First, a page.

Stating ‘I dislike ANZAC Day’ does not win me many friends.
I do not attend dawn services and I take little notice of public happenings on that day. It’s a day that I prefer to keep to myself. It saddens me and confuses me. It also makes me angry.
Yes, I know we must be thankful for the sacrifices made by our armed forces, especially in the ‘World Wars’. We must remember the slaughter of the innocent young men sent to a hopelessly inevitable and horrible death on the shores of Gallipoli.
Australia lost many young men and women in the Second World War and what did that achieve? Australia’s involvement in that war ended not by actions of the poor young men ‘going off to war’ to die but by USA obliterating Japanese cities and the inhabitants in one of the most ghastly operations of all times - that still resonates today.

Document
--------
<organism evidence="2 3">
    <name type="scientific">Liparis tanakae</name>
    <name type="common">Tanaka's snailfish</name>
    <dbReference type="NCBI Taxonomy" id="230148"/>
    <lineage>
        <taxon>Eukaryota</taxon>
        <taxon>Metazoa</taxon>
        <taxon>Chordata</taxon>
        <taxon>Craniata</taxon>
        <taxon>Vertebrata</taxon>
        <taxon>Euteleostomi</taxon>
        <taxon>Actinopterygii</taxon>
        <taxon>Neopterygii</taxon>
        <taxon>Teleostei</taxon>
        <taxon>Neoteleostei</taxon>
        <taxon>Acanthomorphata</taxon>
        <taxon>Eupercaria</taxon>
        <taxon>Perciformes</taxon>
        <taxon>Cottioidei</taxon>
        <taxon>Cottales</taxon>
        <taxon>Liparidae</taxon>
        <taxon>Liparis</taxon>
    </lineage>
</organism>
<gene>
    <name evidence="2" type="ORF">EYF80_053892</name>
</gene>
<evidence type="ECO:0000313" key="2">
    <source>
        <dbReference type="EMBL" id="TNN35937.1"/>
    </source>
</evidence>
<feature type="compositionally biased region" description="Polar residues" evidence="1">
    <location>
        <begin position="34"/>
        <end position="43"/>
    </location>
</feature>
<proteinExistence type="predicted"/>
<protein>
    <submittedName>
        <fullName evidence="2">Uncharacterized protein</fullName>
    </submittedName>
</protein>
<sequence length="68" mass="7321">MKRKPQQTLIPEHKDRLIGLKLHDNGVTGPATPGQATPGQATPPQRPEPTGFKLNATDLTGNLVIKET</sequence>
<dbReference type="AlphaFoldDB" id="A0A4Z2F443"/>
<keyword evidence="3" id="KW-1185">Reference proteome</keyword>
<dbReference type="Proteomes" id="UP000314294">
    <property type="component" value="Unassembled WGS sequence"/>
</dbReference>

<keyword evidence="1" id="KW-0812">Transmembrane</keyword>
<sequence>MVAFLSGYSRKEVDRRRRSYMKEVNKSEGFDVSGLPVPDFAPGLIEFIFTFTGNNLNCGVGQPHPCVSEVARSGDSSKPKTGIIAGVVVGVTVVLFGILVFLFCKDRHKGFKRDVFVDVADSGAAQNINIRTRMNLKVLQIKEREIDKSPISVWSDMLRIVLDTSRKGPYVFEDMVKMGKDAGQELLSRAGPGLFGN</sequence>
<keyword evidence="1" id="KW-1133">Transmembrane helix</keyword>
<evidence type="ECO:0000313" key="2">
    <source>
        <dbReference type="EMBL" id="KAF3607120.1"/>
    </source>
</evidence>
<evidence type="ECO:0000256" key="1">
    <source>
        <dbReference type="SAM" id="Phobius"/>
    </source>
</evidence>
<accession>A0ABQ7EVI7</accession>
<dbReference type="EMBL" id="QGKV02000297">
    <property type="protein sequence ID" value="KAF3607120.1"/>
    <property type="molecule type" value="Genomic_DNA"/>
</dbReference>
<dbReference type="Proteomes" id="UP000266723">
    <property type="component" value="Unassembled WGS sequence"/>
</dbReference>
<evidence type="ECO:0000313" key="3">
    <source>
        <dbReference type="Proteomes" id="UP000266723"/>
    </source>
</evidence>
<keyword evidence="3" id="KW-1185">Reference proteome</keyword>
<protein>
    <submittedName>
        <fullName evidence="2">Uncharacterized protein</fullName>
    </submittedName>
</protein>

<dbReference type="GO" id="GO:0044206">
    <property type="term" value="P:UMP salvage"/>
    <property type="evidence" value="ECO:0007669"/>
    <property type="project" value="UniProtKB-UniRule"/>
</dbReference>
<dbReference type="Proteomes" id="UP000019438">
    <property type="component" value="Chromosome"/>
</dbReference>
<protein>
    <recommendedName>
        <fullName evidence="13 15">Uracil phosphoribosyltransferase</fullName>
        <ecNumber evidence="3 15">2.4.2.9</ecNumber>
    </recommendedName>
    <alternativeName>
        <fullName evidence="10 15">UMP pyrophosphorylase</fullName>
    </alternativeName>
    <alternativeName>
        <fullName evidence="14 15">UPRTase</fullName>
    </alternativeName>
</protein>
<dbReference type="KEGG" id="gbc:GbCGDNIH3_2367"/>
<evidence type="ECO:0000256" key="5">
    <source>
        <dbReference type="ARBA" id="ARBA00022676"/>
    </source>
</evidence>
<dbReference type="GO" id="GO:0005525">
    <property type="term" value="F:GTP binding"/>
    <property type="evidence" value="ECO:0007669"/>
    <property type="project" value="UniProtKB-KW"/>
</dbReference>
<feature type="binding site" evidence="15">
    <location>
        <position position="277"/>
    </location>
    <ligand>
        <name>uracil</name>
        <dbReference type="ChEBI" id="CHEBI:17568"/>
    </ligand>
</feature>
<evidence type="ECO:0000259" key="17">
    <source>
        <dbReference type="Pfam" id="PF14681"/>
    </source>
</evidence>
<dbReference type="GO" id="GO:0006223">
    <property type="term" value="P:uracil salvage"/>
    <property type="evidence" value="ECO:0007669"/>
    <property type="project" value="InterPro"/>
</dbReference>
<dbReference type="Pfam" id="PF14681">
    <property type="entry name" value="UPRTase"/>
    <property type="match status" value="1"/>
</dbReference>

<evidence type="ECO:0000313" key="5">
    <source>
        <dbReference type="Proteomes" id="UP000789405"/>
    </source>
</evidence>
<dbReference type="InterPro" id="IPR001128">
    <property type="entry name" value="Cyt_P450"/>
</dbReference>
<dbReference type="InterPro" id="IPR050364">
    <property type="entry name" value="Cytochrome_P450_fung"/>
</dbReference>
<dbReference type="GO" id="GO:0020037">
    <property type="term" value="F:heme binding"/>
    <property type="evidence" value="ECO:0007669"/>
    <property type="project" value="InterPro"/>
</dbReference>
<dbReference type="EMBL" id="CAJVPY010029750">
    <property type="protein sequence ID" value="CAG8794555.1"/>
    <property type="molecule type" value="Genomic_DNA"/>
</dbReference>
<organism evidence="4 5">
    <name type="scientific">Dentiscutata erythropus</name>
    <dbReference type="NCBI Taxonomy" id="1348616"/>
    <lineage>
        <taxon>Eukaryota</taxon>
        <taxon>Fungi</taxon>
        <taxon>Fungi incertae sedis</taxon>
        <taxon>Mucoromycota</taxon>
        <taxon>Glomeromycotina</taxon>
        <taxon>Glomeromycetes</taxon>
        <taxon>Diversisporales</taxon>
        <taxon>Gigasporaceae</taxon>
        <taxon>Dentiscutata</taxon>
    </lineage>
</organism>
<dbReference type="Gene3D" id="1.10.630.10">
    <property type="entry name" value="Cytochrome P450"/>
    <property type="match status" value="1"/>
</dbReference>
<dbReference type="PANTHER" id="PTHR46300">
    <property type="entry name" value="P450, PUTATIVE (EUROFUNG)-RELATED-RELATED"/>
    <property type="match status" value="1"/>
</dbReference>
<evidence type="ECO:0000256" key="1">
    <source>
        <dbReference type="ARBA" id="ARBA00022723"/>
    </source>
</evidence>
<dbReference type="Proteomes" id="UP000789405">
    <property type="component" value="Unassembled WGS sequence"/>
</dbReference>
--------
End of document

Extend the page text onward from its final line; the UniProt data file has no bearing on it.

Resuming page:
On ANZAC Day people place wreaths, shed tears, read meaningful poems, sing hymns and make stirring speeches. It is a sombre yet celebratory day.
Meanwhile, Australia will spend $200 million between now and 2028 as part of a plan to become the 10th largest arms exporter in the world.
Our country whose people were weeping two days ago in memory of dead soldiers, has recently signed a $410 million deal to supply Remote Weapons Systems* to ‘an overseas customer’.
Two months ago, Australia announced a plan to increase defence sales to Saudi Arabia and the UAE, stating that “the Middle East is a ‘priority market’ for defence exports.” !!
Wars are no longer fought man against man, gun fire against gun fire, from muddy trenches, but by missiles operated from afar; missiles that wipe out towns, whole villages and the people therein. The resultant wreckage of homes and the bloodied bodies of men, woman and children seem now to be almost acceptable.
Lest we forget, indeed.
*RWS are a collection of sensors, cameras and lasers set around a small cannon, heavy machine gun, missile launchers or a combination of all three.
I choose to comment on social issues and write creatively on a variety of subjects - for a variety of audiences.